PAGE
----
Why? 'Because the left is on display every day on the network news and in the mainstream press,' suggests Jon C. Ham, managing editor and columnist for the Herald-Sun, a daily newspaper in Durham, N.C. 'Today vast numbers of people have turned to the Drudge Report, NewsMax and WorldNetDaily because they're just frustrated with the omissions, questionable news judgment and preferential treatment on the networks and in the major newspapers. The mainstream media is still operating as if it has a monopoly. But now these alternative sources of news are pointing up their failings and biases.'

Ham is right that the media need to be vigilant in playing it down the middle and in guarding against slanting the story toward a reporter's individual biases, to the extent that's possible. He and Buckley are right that the media deserve a black eye for their disastrous coverage of election night results.

As for the right's dominance on the Net, I happen to think other factors come into play. Chief among them: the demographics of online users still skew conservative (Remember that Bush trounced Gore in's online poll of young voters taken in the days before the election, but among actual voters ages 18-25, Gore beat Bush); the right is far better funded than the left; and the political camp out of power tends to be hungrier, more active and more vocal. But that's a minor point.

There's something more powerful happening than right vs. left in today's political landscape. The Internet is empowering individuals to express their views and share them with peers in a way that wasn't possible a few years ago.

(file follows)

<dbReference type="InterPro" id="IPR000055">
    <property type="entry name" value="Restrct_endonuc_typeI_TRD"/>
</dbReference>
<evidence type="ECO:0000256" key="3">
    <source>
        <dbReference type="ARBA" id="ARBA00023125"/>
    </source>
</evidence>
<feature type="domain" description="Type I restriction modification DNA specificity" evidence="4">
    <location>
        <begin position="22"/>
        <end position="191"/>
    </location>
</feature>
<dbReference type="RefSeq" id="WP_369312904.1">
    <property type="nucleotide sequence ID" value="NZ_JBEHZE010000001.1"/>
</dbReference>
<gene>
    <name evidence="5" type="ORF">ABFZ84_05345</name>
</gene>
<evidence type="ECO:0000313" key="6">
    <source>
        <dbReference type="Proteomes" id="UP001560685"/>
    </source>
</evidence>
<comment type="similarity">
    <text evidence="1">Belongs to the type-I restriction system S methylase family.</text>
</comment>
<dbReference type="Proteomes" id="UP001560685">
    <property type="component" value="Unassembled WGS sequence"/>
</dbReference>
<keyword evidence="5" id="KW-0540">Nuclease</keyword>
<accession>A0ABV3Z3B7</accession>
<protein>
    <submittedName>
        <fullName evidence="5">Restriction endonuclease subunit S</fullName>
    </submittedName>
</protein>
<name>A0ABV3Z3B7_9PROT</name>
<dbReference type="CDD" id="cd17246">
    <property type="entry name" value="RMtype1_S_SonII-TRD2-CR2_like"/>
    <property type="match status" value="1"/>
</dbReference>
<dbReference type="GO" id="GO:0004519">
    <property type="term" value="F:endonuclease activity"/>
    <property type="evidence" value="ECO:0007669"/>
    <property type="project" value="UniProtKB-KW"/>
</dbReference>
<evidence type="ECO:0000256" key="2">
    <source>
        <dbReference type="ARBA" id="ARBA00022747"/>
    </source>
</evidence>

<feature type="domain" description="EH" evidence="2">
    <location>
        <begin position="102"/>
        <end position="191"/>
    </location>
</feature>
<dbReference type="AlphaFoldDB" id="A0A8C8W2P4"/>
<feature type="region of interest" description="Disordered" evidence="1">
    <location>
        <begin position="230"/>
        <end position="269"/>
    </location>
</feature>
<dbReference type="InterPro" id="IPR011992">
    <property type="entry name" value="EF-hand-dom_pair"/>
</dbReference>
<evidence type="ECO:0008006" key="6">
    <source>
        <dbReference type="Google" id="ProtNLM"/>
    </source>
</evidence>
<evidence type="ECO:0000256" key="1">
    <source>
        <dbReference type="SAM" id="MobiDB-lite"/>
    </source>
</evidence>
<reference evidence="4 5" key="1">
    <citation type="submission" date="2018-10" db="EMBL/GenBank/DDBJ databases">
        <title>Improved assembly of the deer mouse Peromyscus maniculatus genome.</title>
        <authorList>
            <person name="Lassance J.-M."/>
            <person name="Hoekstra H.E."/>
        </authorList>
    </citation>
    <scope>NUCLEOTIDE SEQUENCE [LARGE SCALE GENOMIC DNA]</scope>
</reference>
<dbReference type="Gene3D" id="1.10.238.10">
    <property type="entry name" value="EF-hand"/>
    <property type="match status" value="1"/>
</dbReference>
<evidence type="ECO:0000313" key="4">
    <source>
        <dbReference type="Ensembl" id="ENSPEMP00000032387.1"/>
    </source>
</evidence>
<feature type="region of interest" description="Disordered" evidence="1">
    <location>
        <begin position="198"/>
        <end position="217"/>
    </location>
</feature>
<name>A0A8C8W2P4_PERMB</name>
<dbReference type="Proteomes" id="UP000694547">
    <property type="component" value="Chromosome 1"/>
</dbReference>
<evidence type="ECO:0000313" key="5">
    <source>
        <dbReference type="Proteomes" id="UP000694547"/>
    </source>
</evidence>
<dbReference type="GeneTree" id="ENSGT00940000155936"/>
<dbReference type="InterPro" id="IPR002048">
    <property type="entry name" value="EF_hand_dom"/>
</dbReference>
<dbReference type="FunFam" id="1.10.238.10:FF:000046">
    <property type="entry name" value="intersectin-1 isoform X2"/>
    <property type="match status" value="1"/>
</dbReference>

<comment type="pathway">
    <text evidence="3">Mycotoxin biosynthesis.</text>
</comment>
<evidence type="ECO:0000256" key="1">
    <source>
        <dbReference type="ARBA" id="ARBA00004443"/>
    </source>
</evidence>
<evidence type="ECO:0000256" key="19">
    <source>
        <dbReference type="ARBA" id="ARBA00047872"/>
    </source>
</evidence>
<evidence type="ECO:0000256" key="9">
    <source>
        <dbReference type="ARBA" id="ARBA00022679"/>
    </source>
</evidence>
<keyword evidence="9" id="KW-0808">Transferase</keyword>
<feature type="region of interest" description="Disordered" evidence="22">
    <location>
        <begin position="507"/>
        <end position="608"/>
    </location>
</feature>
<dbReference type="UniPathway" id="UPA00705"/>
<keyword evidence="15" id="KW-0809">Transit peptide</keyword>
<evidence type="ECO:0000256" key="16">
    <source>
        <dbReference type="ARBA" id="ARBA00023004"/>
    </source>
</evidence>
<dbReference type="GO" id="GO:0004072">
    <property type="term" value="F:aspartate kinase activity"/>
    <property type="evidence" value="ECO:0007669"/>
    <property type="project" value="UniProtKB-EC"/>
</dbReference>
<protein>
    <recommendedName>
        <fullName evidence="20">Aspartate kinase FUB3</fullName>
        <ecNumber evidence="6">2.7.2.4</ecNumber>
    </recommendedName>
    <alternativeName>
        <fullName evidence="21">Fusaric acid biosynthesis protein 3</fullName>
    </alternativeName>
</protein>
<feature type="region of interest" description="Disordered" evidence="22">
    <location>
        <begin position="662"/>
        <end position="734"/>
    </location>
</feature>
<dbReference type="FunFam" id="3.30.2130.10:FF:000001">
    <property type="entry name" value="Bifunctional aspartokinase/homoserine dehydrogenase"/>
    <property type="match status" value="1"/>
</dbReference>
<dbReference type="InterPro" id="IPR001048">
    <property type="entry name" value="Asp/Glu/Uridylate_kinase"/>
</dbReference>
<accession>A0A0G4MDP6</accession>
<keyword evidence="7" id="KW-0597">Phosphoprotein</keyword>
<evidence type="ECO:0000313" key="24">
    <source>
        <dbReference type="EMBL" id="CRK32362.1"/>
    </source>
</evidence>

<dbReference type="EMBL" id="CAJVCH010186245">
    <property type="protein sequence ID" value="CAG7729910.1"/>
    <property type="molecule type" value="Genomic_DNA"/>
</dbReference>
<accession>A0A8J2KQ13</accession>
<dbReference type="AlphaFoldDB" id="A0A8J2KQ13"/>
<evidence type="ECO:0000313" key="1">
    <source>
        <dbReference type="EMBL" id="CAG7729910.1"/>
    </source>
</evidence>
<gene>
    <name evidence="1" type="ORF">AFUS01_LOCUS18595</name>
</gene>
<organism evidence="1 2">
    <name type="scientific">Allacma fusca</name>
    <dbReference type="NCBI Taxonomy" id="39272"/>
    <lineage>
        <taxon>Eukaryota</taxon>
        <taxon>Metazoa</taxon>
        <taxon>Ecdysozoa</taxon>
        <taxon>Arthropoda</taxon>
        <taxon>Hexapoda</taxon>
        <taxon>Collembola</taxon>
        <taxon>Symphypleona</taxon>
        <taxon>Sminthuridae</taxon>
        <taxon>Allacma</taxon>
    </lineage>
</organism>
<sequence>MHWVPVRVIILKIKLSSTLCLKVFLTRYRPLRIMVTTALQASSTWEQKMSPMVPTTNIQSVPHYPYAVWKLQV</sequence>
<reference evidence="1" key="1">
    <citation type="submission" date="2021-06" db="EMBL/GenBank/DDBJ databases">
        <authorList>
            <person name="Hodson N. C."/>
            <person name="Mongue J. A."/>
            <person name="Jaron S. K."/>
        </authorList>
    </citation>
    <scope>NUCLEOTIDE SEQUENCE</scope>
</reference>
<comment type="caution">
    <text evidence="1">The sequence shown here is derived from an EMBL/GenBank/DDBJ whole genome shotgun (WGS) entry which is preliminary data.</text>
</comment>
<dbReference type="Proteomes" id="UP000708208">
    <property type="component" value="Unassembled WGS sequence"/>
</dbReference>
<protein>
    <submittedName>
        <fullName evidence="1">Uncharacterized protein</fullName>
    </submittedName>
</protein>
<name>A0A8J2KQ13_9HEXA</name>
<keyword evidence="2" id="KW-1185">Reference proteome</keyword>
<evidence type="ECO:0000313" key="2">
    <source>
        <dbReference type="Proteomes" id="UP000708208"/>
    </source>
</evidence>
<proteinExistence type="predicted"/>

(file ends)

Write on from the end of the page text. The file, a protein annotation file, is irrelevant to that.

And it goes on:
'I've always subscribed to the steam kettle safety-valve view of society,' says Ham, who extolled alternative news sites in a recent column. 'You need an outlet for the expression of legitimate views. You can't have people sitting around feeling besieged by a media that's telling them only part of the story. That's a recipe for mistrust and for people tuning out. These sites have value by bringing a counterweight to the liberal slant of the media.'

Adds Buckley: 'I think there was a dormant need for free expression that was unfulfilled until the Internet came along. How people were able to vent their frustrations before, I just don't know. Thank God for the Web ? I don't have to go home and kick the dog anymore.'

One needn't buy into the bilious blather on many of these sites to celebrate the trend. Too many Americans in the past have felt voiceless and here, at last, is a medium that transfers power from the media elites to the people. That's a healthy development, regardless of one's political philosophy.

A few years ago Nicholas Negroponte predicted we'll get our news filtered to our liking by adjusting a news organization's coverage to our individual political leanings, simply by dialing up a more liberal or conservative story. I'm not sure that's likely to happen, given the resources needed to pull that off. Instead, users today can calibrate their news by dialing up the political site of their choice.

NewsMax and its kin have their place in today's online media universe, though relying on such an outlet to the exclusion of others would present a distorted lens into current events. Much more interesting are peer-to-peer sites like FreeRepublic (and, for techies,, where like-minded users swap pointers to news stories without a centralized authority. We'll see more of these sites, where members are free to post any topic in a distributed, disintermediated network of trust. Truth radiates from the users with the most powerful arguments and the most credible sources.

We're in a new age. May the most honest journalism win.